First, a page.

Accidental poisoning by soap products can occur as a result of contact with household cleaning products that contain strong chemicals, including soap you use to wash your body.
Most shampoos as well as hand and body soaps are minimally poisonous in small amounts, but they can irritate the eyes and cause symptoms of nausea, vomiting, or diarrhea if ingested.
Soaps not intended to clean the body are poisonous if ingested. Swallowing or inhaling these highly toxic products can result in life threatening symptoms.
If someone you know is experiencing soap poisoning, immediately call 911 or the National Capital Poison Center (NCPC) at 800-222-1222.
The signs and symptoms of soap poisoning depend on:
- the product you came into contact with
- how you ingested the product
- how much contact you had with the product
The signs and symptoms of soap poisoning can include the following:
- If soap gets in your eyes, you may experience eye redness, pain, loss of vision, or have difficulty focusing because the chemicals may burn.
- If the soap or detergent comes in contact with your skin, you may develop irritation, blisters, or even burns on the top layer of your skin.
- If you inhale fumes from soap products, you may have difficulty breathing or experience swelling in your throat. Difficulty breathing or swallowing can be life threatening.
If you swallowed the soap, pain or swelling in your throat and on your lips and tongue may develop.
You may also:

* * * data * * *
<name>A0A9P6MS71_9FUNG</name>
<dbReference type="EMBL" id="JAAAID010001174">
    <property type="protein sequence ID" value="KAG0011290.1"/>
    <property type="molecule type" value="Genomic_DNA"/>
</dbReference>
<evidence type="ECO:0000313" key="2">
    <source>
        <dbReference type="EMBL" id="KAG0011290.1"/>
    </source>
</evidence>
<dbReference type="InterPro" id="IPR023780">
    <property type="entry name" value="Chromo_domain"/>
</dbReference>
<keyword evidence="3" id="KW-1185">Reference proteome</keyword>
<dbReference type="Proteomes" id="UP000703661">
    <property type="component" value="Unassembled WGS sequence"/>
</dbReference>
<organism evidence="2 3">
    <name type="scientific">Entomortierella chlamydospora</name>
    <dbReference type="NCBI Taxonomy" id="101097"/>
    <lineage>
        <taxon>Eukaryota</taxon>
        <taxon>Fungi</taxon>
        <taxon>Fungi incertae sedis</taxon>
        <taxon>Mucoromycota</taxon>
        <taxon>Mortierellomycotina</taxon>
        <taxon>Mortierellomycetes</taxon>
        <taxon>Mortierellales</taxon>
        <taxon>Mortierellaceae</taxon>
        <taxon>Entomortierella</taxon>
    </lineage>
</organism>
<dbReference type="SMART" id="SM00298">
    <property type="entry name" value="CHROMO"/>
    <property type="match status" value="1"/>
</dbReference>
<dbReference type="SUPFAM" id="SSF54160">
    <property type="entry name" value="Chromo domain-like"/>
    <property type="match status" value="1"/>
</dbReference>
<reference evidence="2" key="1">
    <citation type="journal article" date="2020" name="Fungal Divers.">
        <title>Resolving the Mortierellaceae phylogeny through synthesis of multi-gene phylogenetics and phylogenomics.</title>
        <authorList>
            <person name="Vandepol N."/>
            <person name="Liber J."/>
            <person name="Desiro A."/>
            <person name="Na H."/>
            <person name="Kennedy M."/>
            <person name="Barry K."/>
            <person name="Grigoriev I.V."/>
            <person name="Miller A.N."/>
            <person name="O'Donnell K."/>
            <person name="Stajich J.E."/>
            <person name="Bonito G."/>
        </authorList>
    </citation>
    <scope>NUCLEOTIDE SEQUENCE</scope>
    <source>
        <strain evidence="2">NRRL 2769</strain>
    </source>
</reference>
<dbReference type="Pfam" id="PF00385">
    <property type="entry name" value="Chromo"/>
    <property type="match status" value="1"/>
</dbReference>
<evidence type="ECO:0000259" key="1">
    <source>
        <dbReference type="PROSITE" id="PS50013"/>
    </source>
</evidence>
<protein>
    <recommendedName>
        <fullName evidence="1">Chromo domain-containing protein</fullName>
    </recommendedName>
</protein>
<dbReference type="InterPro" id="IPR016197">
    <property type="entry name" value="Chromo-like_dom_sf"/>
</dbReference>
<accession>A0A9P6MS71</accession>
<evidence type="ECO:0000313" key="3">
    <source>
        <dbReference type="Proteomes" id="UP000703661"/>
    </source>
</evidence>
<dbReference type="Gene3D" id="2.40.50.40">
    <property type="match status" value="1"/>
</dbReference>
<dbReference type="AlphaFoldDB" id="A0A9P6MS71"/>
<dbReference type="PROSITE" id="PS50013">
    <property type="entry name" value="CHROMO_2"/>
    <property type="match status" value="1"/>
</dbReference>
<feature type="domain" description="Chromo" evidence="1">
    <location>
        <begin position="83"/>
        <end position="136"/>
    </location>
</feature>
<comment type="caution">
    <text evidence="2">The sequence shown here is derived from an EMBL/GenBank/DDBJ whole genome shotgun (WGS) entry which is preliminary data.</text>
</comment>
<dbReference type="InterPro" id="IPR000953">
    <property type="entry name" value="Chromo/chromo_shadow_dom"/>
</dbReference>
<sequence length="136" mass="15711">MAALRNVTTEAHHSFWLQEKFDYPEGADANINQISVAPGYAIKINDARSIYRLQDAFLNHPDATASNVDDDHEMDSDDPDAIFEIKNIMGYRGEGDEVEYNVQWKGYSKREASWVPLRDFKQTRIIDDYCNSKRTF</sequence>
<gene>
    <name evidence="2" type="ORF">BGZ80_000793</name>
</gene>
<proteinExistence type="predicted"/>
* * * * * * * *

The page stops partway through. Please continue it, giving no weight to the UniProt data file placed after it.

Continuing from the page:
- experience symptoms of gastrointestinal distress
- begin to vomit repeatedly, which may include vomiting blood
- experience abdominal pain
- have blood in your stool
Depending on the product you ingested, you may experience burns in your esophagus.
Other signs of soap poisoning
If you have soap poisoning, you may have low blood pressure, or your heart rate may drop rapidly. In serious situations, your heart could collapse from contact with the chemicals.
Blood tests may reveal that the acid or pH level of your blood changed, which can damage your vital organs.
This doesn’t always occur with household soap products but could happen with poisoning from commercial cleaning products.
Prolonged exposure to soap or household cleaning products can lead to poisoning. People often don’t realize the strength of the products they’re using.
They may not open the windows for ventilation because they don’t realize how harmful it is to inhale chemical fumes while cleaning.
Children are at an increased risk for soap poisoning. They may accidentally poison themselves if they’re left unsupervised and ingest or inhale soap products.
If you or your child has swallowed soap, call the NCPC immediately at 800-222-1222. This is a free and confidential line to poison specialists who can give you immediate instructions. The line is open 24 hours a day, 7 days a week.
The specialist will walk you through what to do next depending on you or your child’s symptoms. If the symptoms are considered severe, they may tell you to call 911 or go to an emergency room right away.
Never try to make your child or anyone who you think may have been poisoned vomit unless a medical professional asks you to do so.
Also, it’s helpful to provide the poison control specialist or medical professional with the type and quantity of soap that caused the poisoning. Bring the container of soap with you to the emergency room if you can.